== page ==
For years I’ve quoted Stephen Covey’s great metaphor: “If the ladder is not leaning against the right wall, every step we take just gets us to the wrong place faster.”
I actually paraphrased Covey: There’s little point in energetically and enthusiastically climbing that ‘ladder of success’ – if it’s leaning against the wrong wall!
It’s an important point: First decide which wall you want to scale and only then lean the ladder against that wall and then start climbing.
Wasting energy – and lots of time
Makes good sense. And, once you get this point, you realise how much time people waste struggling to get ahead in life – without first deciding what they really want to achieve.
(But I had a hunch I might be quoting the wrong source. So, I did a bit of checking and found it could have been Thomas Merton, an American Trappist monk and theologian. And then I came across my now-favourite source detective, The Quote Investigator, and discovered that, although Covey made the idea famous it’s likely to have been invented by a Welsh novelist called Anne Adaliza Evans! https://quoteinvestigator.com/2017/08/17/ladder/)
Instead of rushing about in the dark
And meanwhile… is your ladder leaning against the right wall for you?
Take the story of Thomas Henry Huxley. He was a London biologist during the second half of the 1800s. He coined the term ‘agnostic’ and championed the work of Charles Darwin’s, among other things.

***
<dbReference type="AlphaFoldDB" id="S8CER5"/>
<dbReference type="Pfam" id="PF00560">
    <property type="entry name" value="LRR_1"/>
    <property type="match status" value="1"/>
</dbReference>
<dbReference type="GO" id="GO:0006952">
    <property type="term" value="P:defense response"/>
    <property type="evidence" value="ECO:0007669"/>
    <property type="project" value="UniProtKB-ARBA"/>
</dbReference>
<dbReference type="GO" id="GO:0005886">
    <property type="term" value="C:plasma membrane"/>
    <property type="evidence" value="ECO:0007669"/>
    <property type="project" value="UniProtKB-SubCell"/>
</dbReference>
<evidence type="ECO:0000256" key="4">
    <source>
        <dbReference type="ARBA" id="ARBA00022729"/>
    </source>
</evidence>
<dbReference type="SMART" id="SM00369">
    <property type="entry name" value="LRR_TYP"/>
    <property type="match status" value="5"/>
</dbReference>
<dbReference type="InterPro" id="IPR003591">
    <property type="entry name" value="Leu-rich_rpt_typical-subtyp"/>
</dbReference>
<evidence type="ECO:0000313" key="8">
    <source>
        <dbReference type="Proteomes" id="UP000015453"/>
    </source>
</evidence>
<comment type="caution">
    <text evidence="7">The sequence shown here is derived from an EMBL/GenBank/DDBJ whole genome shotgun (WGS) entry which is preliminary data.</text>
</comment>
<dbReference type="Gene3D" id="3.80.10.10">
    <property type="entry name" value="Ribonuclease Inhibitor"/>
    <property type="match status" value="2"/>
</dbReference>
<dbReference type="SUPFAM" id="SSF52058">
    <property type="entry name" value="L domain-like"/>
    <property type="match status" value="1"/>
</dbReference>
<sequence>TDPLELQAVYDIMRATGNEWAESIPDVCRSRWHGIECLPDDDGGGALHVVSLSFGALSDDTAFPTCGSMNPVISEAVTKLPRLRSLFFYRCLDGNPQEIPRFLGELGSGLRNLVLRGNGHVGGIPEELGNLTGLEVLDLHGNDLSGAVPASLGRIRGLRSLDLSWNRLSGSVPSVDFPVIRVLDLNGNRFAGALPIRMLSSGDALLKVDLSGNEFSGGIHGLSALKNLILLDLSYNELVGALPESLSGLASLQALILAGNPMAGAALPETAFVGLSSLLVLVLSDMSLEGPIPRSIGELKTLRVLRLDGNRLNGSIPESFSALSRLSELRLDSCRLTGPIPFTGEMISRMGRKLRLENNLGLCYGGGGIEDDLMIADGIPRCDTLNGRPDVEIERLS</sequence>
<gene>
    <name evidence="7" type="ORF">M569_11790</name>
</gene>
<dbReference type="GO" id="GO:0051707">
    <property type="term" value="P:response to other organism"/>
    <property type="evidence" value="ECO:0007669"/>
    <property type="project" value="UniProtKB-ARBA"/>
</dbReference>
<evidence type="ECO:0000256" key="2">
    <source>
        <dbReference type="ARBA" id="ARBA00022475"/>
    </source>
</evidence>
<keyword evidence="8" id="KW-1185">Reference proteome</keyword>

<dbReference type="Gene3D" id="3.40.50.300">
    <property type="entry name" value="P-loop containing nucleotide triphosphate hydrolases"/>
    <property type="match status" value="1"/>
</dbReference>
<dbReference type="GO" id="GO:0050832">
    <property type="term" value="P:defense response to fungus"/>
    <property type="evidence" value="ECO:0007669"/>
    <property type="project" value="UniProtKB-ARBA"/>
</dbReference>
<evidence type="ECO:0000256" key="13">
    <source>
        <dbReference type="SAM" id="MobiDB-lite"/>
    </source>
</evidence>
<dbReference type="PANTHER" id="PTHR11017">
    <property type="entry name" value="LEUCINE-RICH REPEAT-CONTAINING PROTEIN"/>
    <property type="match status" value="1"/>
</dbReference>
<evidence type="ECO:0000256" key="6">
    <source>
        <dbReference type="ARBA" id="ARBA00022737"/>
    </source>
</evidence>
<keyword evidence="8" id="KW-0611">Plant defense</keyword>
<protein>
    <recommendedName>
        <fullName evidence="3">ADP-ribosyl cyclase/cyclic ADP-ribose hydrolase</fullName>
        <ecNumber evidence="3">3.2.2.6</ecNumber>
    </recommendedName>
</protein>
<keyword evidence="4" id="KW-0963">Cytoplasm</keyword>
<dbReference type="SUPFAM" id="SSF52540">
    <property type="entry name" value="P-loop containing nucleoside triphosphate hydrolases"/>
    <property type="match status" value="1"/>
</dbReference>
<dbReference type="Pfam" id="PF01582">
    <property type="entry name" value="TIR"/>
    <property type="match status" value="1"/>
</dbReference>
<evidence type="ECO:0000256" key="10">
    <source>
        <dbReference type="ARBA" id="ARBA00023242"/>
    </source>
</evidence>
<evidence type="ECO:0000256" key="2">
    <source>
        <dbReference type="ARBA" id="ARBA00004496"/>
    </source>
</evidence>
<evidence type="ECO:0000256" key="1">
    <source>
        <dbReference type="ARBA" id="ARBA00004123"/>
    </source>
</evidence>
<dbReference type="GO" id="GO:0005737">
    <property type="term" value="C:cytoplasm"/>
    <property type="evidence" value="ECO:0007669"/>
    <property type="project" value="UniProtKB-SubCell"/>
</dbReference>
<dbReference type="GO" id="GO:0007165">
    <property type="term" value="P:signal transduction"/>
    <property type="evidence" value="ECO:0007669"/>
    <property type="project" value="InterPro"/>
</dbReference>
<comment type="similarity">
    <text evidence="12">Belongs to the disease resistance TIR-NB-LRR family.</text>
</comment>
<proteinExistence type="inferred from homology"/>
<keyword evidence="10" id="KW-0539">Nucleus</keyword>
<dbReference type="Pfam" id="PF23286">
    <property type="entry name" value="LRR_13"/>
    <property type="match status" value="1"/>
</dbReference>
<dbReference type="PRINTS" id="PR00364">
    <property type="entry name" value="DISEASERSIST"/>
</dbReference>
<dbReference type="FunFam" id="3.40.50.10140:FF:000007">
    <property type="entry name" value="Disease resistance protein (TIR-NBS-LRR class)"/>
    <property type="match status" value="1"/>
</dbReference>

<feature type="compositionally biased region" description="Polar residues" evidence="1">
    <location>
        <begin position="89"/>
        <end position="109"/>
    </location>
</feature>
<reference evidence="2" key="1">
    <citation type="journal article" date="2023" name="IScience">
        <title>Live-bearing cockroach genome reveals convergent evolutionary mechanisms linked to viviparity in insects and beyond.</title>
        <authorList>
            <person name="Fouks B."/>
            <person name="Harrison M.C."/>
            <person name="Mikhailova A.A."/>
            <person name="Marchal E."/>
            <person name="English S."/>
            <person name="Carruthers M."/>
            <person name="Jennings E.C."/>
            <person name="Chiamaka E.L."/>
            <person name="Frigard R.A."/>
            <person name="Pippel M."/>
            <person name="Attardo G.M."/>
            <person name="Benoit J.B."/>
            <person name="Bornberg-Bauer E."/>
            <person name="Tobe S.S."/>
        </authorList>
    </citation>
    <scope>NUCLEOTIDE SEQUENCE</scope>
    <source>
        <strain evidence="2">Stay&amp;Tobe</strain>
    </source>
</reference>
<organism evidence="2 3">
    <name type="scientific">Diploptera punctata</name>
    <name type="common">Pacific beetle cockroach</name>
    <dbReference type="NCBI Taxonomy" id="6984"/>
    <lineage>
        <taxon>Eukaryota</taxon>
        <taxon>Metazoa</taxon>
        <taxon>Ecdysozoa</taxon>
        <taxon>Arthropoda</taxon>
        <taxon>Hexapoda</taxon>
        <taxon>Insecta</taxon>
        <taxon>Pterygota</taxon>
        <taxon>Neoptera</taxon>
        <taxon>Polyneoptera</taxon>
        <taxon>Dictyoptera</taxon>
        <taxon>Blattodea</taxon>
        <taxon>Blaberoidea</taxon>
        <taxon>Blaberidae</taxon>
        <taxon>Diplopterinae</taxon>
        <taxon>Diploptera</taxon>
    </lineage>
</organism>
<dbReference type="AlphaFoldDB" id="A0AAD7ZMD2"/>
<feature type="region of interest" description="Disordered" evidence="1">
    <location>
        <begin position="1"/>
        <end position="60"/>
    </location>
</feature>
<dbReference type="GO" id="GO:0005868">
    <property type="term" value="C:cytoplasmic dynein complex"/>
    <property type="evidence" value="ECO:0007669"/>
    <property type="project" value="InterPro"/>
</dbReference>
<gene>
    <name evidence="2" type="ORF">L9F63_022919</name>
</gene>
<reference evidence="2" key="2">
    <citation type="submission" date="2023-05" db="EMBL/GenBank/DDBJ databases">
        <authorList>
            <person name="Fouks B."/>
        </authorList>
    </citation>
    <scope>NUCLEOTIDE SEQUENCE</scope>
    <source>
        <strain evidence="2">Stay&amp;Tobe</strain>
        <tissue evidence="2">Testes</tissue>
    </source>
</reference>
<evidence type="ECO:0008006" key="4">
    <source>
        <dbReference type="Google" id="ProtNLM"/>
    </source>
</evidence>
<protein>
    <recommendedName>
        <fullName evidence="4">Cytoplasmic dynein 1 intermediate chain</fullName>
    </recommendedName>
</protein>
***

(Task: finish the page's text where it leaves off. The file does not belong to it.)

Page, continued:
One day, realising he was late for an appointment, he rushed out of his house, hailed a hansom cab, and jumped in shouting to the cabbie ‘Top speed – I’m late!’
After a few moments, the thought dawned on him… He stuck his head out the window and shouted to the cabbie ‘Hey, do you know where I want to go?’
‘No, sir, I don’t,’ shouted the cabbie, ‘But I’m going as fast as I can!’
As long as I’m busy I’m achieving!
It’s a common trait in many one-person businesses; and even more so in teamwork: first grab an exciting idea and then enthusiastically work at it – only to later realise you haven’t fully thought things through.
By the time someone asks What, precisely, are you aiming to achieve? a lot of time, effort, and money can have been wasted.
What we are aiming to achieve needs to be carefully identified and evaluated.
A clearly defined goal is the starting point which focuses and motivates. And one useful technique for evaluating-before-acting is our NLP PECSAW model.